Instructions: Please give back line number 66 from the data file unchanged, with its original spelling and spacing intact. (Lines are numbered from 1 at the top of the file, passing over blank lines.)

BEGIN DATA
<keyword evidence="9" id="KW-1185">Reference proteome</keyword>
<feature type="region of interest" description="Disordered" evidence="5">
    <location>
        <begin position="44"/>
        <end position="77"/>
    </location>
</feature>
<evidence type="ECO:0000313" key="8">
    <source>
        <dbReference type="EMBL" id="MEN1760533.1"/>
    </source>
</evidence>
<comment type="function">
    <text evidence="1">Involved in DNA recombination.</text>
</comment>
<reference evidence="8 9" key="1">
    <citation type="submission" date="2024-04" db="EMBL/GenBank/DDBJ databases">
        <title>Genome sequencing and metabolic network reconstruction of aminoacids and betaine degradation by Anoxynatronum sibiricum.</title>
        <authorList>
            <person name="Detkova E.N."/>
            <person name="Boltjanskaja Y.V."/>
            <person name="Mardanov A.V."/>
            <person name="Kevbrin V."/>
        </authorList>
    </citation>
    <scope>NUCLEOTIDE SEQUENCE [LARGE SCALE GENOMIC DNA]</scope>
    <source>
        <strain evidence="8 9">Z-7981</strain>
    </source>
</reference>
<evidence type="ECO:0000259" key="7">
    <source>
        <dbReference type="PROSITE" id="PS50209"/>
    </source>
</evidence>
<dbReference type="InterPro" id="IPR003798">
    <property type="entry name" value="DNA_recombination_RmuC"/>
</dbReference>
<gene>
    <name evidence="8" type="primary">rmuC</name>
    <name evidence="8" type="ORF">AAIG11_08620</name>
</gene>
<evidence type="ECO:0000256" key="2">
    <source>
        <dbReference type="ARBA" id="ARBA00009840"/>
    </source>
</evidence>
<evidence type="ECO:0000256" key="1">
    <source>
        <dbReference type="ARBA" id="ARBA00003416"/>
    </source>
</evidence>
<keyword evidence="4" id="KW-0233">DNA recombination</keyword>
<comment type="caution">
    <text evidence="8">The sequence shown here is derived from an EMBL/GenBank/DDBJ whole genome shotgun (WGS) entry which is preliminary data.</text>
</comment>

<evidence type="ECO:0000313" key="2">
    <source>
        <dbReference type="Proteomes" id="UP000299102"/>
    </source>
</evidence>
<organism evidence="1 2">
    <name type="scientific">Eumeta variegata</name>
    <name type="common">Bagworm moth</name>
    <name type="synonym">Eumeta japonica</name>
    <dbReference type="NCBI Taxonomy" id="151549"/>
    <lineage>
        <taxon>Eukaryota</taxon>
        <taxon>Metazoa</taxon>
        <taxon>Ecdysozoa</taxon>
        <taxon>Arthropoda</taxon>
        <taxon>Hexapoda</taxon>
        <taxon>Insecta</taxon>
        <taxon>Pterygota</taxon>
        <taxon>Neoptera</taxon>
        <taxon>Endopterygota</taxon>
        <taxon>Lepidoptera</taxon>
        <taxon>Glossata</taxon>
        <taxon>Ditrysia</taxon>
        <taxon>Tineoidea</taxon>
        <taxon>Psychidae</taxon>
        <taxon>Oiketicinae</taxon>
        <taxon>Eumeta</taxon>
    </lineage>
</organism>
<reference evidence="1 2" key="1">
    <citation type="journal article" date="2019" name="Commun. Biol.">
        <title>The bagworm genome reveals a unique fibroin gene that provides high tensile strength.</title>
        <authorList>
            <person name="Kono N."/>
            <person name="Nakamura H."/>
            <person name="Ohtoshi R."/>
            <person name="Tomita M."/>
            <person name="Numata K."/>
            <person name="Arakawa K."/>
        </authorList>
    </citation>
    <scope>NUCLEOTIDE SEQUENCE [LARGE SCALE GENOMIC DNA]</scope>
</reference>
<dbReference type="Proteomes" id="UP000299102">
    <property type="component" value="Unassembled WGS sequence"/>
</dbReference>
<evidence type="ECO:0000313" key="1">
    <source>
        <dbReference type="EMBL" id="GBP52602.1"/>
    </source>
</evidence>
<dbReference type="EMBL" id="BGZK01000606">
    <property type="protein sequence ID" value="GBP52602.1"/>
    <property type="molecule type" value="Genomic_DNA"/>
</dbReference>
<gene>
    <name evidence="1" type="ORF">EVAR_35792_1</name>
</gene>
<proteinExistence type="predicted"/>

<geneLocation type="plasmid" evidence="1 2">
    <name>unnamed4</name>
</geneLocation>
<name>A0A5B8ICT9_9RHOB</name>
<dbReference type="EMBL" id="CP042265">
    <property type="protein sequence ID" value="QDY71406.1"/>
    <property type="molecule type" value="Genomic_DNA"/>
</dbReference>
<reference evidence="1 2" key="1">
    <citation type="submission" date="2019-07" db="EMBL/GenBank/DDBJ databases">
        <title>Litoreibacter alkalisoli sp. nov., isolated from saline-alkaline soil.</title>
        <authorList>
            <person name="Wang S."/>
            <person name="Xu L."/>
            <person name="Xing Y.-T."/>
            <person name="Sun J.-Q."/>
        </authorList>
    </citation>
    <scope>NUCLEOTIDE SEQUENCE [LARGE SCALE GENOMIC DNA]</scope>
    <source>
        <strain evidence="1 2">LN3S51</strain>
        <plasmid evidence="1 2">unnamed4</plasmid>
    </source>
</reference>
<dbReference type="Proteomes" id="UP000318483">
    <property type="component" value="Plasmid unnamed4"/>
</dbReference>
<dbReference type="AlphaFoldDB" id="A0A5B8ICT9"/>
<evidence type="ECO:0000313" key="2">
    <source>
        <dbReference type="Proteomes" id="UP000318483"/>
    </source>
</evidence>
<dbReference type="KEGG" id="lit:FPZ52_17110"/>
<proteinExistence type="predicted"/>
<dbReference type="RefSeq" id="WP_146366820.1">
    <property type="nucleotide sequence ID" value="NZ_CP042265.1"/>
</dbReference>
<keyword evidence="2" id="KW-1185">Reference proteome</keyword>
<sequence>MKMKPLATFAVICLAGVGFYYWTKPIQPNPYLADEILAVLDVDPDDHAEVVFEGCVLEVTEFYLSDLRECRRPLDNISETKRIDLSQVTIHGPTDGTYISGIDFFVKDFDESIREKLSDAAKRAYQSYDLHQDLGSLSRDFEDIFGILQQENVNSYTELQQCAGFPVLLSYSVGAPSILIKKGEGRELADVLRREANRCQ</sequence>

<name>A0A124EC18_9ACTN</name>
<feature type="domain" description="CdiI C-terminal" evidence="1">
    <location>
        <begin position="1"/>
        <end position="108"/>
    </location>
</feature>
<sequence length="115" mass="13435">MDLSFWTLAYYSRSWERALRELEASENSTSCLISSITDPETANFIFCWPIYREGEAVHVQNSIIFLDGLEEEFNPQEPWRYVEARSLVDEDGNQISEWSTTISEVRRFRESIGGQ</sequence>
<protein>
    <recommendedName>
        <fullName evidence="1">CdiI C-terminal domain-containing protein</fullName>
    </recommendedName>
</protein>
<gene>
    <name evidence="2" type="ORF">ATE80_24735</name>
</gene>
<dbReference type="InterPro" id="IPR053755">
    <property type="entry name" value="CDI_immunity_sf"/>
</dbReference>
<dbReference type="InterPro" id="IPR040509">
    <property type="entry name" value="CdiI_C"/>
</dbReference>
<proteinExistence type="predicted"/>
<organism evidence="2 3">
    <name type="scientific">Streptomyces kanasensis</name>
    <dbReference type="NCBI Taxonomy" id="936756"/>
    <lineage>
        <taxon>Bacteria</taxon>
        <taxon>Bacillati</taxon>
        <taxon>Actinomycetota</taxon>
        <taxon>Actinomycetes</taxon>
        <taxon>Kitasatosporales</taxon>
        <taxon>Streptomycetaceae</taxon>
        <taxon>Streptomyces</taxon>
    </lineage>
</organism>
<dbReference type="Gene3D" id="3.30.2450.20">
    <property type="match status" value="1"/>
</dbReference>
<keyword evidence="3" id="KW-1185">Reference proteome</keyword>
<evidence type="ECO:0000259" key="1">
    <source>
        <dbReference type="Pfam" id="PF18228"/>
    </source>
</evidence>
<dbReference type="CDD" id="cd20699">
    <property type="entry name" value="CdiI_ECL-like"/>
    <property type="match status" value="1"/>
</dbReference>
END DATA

    <dbReference type="NCBI Taxonomy" id="151549"/>